That’s how I felt when I began looking for a wedding dress.
I knew that there were hundreds of styles that I could be happy with. The idea of finding the one dress that is supposed to mean something, the one you’re allowed (expected?) to spend a bit more on, was overwhelming.
I knew I had a budget, but the thought of actually spending it made me feel nauseous. I visited a bridal boutique and drooled over beautiful dresses, but I couldn’t fathom the $4,000 price tags. And while the industrial clamps they used did successfully secure the sample size-10 dress onto my size-0 frame, it didn’t feel – or look – particularly glamorous.
So I decided to shop for my wedding dress the same way I shop for clothes. And it turns out vintage stores were where I could shop like a normal person. The dresses had been worn before, so the salespeople usually didn’t mind when I browsed through them as they would with new dresses in their protective bags. Limited sizes meant it fit or I moved on. And the smaller sizes of dresses from earlier decades meant that I could try on dresses and actually see what they would look like. There were also no shopping appointments so I could walk by a window and decide, “I think I’ll try on a wedding dress today.” Which is what I did one evening the November before my wedding.
I passed a storefront on Toronto’s Queen Street West with a vintage white dress in the window and went inside to see if they had others. There were two that fit my criteria of “sort of white” and “it might fit.” The first was forgettable, but the second was ivory-coloured silk brocade with hand-painted flowers of yellow, green and rose. I’d wanted a dress with some intricate detailing, which I thought would be in the form of lace or beading, but the brocade and colour created a beautiful texture on an otherwise simple dress. The cut was solidly 1950s with a full A-line skirt, high boat neck and low V in the back. It would need a bit of tailoring in the bodice, but the potential was there. It was $349, as is, with a very small stain on the back and an old zipper.
I thought about it for a day, then returned to the store. The saleswoman wrapped the dress in tissue paper and put it in a shopping bag. I met my fiancé for pho with my future wedding dress tucked under the table. It felt spontaneous and grown-up and I worried if my dress would smell of broth in the morning.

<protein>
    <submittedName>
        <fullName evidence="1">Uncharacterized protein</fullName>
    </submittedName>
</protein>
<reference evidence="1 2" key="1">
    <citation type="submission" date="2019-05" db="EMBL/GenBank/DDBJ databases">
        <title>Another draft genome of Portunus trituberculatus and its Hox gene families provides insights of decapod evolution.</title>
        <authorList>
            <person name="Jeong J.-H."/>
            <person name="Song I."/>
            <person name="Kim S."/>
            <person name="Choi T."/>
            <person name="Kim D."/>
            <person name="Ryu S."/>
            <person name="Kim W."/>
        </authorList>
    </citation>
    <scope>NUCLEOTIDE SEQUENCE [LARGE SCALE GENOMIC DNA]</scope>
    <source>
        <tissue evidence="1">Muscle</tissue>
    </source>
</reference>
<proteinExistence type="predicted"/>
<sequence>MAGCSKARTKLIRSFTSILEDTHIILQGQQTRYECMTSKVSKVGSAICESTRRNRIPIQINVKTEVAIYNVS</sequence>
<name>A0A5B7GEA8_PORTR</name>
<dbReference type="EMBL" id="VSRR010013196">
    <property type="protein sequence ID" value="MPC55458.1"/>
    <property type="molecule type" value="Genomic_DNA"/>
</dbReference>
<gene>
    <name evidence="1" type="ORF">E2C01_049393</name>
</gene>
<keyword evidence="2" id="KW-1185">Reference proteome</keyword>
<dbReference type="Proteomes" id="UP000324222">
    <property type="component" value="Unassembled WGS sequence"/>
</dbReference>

The process of tailoring was a bit messier. I brought it to my mother in Massachusetts and she discovered that the skirt was lined with a stiff paper called pellon. We called my grandmother, who explained that it was a common way to create volume for the full skirts of the 1950s. We decided to lower the neckline a bit, drop the hem if possible and snug up the torso. We brought the dress to a tailor in my hometown and I wouldn’t see it again until just before the wedding.
In the meantime, my mother found a length of sparkly whatnot and sewed it to a piece of blush-coloured satin to create a belt. She washed and ironed my great-grandmother’s ivory veil from 1924. I found a pair of off-white and gold heels. My grandmother decided that if I was going to wear a veil from the 1920s, I should secure it with flowers, as her mother did. She bought some fabric roses in the colours of the dress and attached them to a hair comb with some thin wire.
When my family arrived in Toronto two days before the wedding, I tried the dress on. The bodice fit, but the dress was too short. It barely covered my feet, let alone high heels. I was angry with the tailor and annoyed with those trying to tell me it wasn’t so short when, obviously, it was, couldn’t they see that? But this quickly passed, because what could we do about it anyway? My sister and cousin ran to the Eaton Centre the day before the wedding dresses online and texted photos of options for gold flats.
Somehow it all came together. The dress, the belt, the veil and comb. My grandmother brought me a string of pearls with a side clasp made of blue opal. My husband wore a navy blue tuxedo with black shawl lapels. The $40 flats were comfortable on the hot August day. I broke out the heels later for dancing because, why not?
I don’t know what I’ll do with the dress. I think about shortening it to a tea length (but for what occasion?). But as much as I want to keep it as a beautiful thing to own, I think it might be best to gently place it back into the vintage-wedding-dress market. Hide it in a consignment store until another petite appreciator of 1950s silhouettes, and the convenience of buying her wedding dress off the rack, comes along and makes it her own.
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